In hindsight, I can see that Jim was 100% in the right. He couldn’t look inside my heart and know my intentions were good. In his mind, I was making a losing gamble with his money, so he used his control of the purse strings to force my hand and take control of the business.

That’s when I learned that the “money guy” is the true owner in any business. Forget what the paperwork says; if Mr. Investor has the power to pull the money for your business, then he owns the business and you don’t.

Since then, I’ve bootstrapped every business I’ve started. I don’t take loans. I don’t bring on investors. I create products and services I can sell and invest the revenue back into the business.

8. I Would’ve Gotten a Side Job in Sales

When I first got started as a personal trainer, fitness was my passion. The problem was, it wasn’t paying the bills. So, I had to work as a fry cook at Disneyland and a bouncer at a nightclub.

If I had to do it all over again, I would’ve chosen a sales position for one or both of my side jobs. That’s because selling is one of the core skills of being an entrepreneur, and every bit of experience you can get is valuable.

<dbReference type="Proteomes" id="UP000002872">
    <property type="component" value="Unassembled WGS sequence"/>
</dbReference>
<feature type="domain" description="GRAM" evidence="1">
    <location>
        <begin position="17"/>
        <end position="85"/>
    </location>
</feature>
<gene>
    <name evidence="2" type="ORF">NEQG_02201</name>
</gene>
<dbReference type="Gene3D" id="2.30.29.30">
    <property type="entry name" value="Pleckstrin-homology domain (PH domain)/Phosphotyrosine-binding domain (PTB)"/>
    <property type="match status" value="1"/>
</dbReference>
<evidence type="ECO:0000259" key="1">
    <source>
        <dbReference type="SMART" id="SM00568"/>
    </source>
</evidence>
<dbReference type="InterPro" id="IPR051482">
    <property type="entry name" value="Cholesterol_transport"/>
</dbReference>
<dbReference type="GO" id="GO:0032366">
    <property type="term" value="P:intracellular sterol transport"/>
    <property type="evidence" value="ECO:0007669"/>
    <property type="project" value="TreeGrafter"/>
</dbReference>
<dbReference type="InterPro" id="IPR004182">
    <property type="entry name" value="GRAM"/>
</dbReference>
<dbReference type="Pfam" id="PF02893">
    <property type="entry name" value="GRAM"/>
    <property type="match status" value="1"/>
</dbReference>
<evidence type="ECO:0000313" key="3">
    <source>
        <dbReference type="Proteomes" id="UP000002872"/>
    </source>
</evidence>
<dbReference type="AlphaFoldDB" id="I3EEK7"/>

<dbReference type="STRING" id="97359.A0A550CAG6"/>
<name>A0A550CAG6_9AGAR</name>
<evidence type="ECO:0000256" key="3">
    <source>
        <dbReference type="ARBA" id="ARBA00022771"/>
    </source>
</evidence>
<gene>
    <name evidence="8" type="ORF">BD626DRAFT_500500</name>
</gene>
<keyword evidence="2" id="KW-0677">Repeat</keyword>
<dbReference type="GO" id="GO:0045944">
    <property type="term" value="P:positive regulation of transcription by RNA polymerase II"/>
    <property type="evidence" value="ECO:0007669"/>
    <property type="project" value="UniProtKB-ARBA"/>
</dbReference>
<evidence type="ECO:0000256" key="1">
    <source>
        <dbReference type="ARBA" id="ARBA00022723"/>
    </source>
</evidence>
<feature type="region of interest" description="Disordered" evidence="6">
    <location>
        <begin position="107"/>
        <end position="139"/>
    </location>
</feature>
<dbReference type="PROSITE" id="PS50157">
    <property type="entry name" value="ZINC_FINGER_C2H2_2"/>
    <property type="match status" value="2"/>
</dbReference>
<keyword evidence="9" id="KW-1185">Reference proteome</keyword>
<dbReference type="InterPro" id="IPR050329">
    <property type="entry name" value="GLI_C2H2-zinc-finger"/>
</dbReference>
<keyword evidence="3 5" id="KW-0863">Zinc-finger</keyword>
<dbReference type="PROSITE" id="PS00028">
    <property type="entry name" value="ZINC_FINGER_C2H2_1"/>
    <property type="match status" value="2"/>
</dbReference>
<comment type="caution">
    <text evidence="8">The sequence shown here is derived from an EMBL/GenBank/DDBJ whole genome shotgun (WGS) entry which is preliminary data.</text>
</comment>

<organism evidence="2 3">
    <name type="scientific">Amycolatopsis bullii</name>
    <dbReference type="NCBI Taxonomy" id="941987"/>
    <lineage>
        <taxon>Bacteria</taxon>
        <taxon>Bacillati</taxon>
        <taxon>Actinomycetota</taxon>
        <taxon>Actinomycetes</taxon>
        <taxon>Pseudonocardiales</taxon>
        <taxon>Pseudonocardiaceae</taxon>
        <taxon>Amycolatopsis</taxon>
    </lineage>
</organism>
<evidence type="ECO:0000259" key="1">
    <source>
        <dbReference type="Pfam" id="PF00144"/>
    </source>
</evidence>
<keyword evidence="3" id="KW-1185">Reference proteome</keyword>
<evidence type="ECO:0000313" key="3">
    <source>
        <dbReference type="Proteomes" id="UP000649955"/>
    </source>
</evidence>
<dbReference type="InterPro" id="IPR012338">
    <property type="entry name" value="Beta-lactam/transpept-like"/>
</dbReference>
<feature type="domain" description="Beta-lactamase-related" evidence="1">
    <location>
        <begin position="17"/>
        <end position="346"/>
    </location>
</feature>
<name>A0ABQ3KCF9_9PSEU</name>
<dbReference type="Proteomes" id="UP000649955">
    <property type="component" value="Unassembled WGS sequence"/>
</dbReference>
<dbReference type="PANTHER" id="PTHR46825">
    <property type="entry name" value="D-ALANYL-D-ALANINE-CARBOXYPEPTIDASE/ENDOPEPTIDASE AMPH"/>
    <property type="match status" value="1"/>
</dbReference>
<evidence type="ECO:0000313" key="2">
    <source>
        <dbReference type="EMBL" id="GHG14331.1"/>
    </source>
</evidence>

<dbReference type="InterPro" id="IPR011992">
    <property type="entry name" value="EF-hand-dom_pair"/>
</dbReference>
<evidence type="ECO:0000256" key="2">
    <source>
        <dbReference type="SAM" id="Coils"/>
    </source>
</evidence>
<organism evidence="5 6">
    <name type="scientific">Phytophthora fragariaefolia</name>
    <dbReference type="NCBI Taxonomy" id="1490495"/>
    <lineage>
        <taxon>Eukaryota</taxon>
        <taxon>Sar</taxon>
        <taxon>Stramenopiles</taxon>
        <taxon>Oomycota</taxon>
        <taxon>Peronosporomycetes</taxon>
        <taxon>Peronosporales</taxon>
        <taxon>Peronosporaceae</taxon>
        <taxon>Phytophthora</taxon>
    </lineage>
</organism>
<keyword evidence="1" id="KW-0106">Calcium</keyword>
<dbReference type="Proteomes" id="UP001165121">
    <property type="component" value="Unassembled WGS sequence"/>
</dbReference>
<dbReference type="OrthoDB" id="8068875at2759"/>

I used to be so bad at sales that when I first met my mentor, Jim Franco, he called me an “order taker.” He had decided ahead of time that he wanted personal training, so I didn’t sell him on anything. I took his order like a cashier at a drive-through.

His words stung, but he was kind enough to take pity on me and lend me his Tom Hopkins sales tapes. I listened to those and started learning sales and persuasion. That led me to Brian Tracy, Tony Robbins, Dan Kennedy, and so many other sales and marketing experts who gave me the knowledge to blow up my businesses.

Again, even though I found my path, I could’ve started the process a lot sooner with some sales experience earlier in my career.

9. I Would’ve Picked One Thing and Stuck with It